A new study by researchers at the Johns Hopkins Clinical Research Center for Lyme Disease found that the bacteria that causes Lyme disease alters the immune system and attacks healthy cells in the human body.
A rising number of people are suffering from the debilitating and persistent symptoms associated with post-treatment Lyme disease syndrome. Lyme disease is transmitted to humans through the bite of an infected black-legged tick and reports more than 300,000 cases in the United States each year.
Lyme Disease, A Mess to the Immune System
The study showed that Borrelia burgdorferi in dendritic cells usually present proteins from pathogens such as bacteria and viruses known as antigens, target T cells in the immune system, and signaling response to viruses or infections.
It involved scientists isolating dendritic cells from healthy study participants and exposed them to Borrelia burgdorferi. They found that bacterial infection causes a receptor site on the surface of dendritic cells, known as HLA-DR, to mature and become active. Typically, these HLA-DR present antigens from killer T cells, agents of the immune system that eliminate invaders from the body.
The researchers believe that when HLA-DR interacts with Borrelia burgdorferi, it structurally transforms and protects the dendritic cells from tagging bacterial proteins as foreign, causing the dendritic cells to attract T cells instead of Lyme disease attacks. Instead, bacteria attack healthy cells.
Triggering Development of Autoimmune Diseases?
Senior author Mark Soloski, co-director at the Johns Hopkins University School of Medicine, said that they believe these observations are relevant to the immune system disorders caused by Borrelia burgdorferi and other infections. Antibodies reacting with a person’s tissues or organs have been reported in patients with conditions, including COVID-19.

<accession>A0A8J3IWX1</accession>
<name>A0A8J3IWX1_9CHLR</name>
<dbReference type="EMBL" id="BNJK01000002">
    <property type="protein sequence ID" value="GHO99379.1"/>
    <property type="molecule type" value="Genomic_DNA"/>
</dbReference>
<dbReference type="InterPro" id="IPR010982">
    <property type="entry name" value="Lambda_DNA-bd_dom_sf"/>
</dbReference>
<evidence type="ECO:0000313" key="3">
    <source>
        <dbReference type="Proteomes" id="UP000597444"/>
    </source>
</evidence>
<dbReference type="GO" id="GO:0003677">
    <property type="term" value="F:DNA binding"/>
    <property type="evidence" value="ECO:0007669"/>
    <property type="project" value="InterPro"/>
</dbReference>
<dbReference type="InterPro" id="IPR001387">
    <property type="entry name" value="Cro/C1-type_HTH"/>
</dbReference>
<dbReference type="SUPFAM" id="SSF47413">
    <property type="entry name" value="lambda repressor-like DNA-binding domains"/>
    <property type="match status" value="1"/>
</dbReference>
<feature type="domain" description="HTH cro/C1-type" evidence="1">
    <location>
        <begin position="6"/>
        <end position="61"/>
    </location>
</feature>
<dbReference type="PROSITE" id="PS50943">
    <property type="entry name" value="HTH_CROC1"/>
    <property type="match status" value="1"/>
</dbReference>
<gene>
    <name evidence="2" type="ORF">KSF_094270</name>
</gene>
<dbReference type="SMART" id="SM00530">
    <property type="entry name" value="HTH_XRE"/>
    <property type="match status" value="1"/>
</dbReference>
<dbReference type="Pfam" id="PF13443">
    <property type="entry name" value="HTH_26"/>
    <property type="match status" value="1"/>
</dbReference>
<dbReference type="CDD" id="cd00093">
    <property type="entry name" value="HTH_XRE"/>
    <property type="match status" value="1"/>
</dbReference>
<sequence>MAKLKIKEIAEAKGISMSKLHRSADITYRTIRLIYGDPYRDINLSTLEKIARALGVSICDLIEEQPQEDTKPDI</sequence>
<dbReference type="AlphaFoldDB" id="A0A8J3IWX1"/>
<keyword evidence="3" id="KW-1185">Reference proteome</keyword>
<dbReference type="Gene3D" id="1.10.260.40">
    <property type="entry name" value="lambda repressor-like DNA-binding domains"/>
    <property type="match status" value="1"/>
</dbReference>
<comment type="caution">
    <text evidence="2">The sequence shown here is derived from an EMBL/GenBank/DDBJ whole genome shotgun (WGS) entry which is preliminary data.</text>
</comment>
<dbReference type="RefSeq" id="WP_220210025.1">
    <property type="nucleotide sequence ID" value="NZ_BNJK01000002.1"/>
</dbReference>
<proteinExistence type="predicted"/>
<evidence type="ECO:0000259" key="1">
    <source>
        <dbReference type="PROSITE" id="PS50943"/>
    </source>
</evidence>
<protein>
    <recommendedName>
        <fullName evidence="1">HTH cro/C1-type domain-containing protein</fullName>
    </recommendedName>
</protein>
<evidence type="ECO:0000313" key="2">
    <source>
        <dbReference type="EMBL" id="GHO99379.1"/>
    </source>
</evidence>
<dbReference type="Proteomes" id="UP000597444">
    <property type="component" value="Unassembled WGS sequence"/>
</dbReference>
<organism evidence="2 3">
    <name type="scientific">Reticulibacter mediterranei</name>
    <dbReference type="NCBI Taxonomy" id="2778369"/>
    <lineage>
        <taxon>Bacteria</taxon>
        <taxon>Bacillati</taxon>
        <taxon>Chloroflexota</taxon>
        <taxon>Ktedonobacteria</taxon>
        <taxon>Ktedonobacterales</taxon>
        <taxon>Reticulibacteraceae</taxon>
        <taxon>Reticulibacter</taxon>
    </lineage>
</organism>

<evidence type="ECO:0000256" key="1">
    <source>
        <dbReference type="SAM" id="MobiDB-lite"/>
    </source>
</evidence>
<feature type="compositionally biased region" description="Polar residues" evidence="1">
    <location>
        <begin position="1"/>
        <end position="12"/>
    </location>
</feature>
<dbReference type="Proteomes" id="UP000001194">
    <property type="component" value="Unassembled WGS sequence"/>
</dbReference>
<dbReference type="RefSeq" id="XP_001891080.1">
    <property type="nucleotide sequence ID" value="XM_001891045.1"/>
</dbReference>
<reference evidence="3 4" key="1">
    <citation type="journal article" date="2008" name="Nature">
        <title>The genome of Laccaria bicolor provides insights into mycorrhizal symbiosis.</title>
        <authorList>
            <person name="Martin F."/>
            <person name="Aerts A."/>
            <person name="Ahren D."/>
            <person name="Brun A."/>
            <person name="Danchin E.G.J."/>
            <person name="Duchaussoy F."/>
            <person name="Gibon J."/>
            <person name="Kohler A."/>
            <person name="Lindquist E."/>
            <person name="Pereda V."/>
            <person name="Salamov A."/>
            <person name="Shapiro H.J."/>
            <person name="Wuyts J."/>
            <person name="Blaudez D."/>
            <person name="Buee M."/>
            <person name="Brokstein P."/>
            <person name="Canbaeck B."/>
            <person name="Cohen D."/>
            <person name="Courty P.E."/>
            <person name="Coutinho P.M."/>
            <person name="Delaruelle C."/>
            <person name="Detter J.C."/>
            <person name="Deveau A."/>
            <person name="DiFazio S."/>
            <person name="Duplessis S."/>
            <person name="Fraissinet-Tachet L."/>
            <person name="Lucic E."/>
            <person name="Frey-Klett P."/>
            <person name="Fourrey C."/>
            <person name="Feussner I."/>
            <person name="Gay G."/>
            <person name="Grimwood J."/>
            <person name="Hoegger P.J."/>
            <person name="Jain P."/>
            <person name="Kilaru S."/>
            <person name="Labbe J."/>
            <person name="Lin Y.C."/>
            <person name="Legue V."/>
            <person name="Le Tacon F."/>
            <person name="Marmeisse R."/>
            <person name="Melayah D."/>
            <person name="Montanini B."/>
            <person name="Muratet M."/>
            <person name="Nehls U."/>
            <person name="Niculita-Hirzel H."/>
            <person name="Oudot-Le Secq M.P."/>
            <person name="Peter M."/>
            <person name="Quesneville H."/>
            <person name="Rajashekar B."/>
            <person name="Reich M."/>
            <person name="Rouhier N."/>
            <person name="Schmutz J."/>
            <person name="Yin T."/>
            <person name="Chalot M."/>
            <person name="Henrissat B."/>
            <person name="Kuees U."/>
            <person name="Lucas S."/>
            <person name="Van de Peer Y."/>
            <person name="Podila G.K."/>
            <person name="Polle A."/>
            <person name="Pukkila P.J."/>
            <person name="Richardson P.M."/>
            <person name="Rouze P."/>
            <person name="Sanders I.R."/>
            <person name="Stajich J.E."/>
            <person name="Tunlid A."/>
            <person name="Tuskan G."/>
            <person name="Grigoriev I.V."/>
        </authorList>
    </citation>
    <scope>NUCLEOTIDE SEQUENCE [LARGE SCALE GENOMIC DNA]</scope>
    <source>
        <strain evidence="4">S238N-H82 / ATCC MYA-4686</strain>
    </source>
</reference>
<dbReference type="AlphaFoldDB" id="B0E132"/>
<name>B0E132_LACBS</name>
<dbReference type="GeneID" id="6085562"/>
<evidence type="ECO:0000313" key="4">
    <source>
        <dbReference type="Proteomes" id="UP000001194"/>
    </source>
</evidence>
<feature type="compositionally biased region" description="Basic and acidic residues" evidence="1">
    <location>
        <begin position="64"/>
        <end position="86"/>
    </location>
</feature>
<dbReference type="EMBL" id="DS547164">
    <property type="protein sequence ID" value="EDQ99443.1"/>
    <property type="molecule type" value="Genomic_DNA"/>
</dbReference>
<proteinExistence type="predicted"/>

Researchers suggest that Borrelia burgdorferi infection can lead to autoimmune diseases such as lupus or rheumatoid arthritis if they are genetically predisposed to autoimmune diseases.
According to the researchers, future research on HLA-DR and dendritic cell response to Borrelia burgdorferi could contribute to new therapies for Lyme disease and a better understanding of autoimmune disease progression.
Tick Diseases Are A Global Health Concern
Dr. Utpal Pal, a veterinary medicine professor who studied the bacterium Borrelia burgdorferi over the past twelve years, said in an earlier report that ticks transmit most vector-borne diseases in the United States.
Six of the 15 different tick diseases are transmitted by the Ixodes tick studied in their laboratory. He added that these diseases’ symptoms are similar to those of many other illnesses and challenging to diagnose, making them less reported locally and globally, making them more of a public health concern than people think.
Dr. Utpal explained the Lyme issue and paved the way for future research and treatment options. Even without the proteins used to fight the first wave of immune defense, the infection can re-emerge in the body weeks later.